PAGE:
Can a chin implant fail slightly over 5 mm in the future?

I have had a silicone chin implant for 6 years. It looks like it has lost perjection over time. There is also moderate pain I get on the left side. I had a x ray and ct scan about a year and a half ago and was told it looked fine. Is it possible to still have erosion and it not show up on a x ray or ct scan? Also if I wanted to replace it with a slightly larger one will it fail if it is over 5 mm?

Doctor Answers 3

Chin Implant Settling

The loss of perceived chin projection over time could be a function of aesthetic accommodation, overlying soft tissue atrophy, or some implant settling into the bone. Many chin implants will settle into the bone a millimeter or two over time (there is no such thing as actual erosion) and in a small implant that may be enough to see a difference in projection. Any amount of implant settling into the bone should be detectable in a CT in the axial view. The chin implant can be replaced with a larger one for restoration of chin projection or the creation of more projection. The 5mm chin implant size you have mentioned has no correlation to a greater failure or increased implant settling into the bone.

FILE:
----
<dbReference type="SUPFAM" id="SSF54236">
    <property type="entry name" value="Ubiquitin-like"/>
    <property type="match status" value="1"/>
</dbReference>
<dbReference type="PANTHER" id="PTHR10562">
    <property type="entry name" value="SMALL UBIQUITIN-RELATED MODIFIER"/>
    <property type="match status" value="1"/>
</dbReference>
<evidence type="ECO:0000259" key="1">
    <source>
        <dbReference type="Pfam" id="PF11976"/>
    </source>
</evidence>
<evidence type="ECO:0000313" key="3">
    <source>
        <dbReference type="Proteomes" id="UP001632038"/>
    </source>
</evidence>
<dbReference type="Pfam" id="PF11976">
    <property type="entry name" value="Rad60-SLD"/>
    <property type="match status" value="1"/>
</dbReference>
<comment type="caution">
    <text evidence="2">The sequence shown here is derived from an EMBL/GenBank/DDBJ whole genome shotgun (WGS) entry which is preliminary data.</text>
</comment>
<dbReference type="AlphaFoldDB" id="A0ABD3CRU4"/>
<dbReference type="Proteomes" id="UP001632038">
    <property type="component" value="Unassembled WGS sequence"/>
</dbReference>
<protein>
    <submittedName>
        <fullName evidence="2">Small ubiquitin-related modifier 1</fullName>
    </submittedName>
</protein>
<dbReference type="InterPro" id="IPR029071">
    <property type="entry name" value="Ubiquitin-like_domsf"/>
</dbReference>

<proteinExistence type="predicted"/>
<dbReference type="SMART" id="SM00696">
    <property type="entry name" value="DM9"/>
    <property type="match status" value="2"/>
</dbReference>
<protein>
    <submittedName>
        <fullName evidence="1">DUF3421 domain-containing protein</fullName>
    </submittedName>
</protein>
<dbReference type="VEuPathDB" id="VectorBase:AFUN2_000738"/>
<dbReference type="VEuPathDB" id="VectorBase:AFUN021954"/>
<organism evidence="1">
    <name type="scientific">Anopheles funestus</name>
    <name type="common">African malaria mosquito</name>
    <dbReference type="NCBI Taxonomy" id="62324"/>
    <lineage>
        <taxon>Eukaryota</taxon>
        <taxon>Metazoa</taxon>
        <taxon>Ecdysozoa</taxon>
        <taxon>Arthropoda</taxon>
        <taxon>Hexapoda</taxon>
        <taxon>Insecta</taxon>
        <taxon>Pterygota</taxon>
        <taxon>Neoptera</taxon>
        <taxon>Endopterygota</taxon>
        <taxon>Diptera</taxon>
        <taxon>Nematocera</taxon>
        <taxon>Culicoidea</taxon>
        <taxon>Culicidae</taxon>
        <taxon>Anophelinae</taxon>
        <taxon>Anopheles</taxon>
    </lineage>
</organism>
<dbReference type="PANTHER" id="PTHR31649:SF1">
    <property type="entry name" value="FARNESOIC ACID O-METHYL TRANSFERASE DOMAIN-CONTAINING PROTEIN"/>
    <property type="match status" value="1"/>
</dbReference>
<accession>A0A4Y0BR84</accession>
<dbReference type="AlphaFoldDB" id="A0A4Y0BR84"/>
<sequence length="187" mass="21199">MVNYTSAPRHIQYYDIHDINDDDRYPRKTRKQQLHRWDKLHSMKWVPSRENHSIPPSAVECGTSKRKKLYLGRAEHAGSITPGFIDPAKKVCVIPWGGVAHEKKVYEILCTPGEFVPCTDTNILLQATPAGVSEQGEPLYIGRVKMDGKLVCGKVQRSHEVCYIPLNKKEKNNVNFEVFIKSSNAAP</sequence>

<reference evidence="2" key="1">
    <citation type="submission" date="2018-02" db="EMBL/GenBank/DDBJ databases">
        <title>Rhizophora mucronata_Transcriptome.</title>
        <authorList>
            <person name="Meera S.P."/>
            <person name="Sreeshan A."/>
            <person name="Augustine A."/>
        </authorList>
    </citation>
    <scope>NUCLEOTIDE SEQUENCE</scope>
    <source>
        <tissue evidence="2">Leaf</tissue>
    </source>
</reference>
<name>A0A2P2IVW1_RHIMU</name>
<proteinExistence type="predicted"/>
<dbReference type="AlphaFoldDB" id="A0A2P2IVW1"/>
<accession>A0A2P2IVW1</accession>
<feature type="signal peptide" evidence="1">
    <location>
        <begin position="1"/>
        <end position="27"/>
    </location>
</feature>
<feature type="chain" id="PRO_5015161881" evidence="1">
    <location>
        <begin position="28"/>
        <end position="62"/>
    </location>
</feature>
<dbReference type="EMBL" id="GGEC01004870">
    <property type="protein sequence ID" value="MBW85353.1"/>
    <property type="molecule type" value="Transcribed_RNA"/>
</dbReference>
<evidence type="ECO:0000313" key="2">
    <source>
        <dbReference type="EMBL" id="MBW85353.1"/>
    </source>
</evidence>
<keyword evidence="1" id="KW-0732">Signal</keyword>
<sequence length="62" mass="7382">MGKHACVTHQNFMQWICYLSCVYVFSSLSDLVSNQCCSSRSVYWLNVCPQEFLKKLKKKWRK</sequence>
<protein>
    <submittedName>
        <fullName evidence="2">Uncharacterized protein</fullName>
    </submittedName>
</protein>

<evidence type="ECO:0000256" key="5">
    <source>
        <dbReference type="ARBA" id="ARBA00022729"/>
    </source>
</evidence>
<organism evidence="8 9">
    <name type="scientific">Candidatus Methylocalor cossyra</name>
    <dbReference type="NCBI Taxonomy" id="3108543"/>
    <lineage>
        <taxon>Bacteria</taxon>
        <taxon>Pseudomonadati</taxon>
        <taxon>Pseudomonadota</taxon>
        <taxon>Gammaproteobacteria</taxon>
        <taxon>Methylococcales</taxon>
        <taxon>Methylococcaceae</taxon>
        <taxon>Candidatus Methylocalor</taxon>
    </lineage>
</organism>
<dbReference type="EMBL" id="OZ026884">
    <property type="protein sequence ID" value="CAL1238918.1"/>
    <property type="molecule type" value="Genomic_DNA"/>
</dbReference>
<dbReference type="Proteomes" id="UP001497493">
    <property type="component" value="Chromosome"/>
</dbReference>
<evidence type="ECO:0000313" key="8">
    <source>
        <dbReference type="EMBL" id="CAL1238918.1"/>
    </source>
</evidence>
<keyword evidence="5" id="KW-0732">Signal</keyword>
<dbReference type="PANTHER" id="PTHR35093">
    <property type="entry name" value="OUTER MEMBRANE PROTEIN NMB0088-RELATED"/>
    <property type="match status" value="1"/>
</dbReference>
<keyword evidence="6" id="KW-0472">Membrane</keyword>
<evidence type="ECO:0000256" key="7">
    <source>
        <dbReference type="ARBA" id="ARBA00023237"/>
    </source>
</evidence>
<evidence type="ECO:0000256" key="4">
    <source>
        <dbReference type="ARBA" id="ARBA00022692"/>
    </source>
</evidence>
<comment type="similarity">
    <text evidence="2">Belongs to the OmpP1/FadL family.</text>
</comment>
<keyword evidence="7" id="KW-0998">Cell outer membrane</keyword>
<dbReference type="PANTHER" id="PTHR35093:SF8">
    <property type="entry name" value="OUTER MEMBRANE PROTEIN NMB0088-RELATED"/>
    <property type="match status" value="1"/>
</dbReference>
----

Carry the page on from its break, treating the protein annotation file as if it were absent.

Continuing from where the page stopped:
Indianapolis Plastic Surgeon
4.7 out of 5 stars 72 reviews

Can a chin implant fail slightly over 5 mm in the future?

The CT scan would have demonstrated a loss.  I think a larger chin implant may be reasonable in your case.

Find a board certified plastic surgeon who performs hundreds of facial procedures and chin implants each year. Then look at the plastic surgeon's website before and after photo galleries to get a sense of who can deliver the results.

Kenneth Hughes, MD

Los Angeles, CA

Kenneth B. Hughes, MD
Los Angeles Plastic Surgeon
4.9 out of 5 stars 496 reviews

Chin implant change

First you need to understand that the silicone chin implant has not changed at all, the material is not biodegradable and what you put in stays for life just as it was at insertion. However, implants can cause slight erosion of the underlying bone with the implant settling into the bone slightly. I have never seen this to more that 1 to 2 mms. 5 mms would be unheard of. The tissue overlying the implant may have changed with loss of volumn and slight sagging so as to decrease projection a bit. If the projection is not what you want then have the implant removed and replaced with a larger one, easy to do. I do this in the office under simple local anesthesia in 30 minutes

Richard Galitz, MD, FACS
Miami Facial Plastic Surgeon
4.6 out of 5 stars 11 reviews

These answers are for educational purposes and should not be relied upon as a substitute for medical advice you may receive from your physician. If you have a medical emergency, please call 911. These answers do not constitute or initiate a patient/doctor relationship.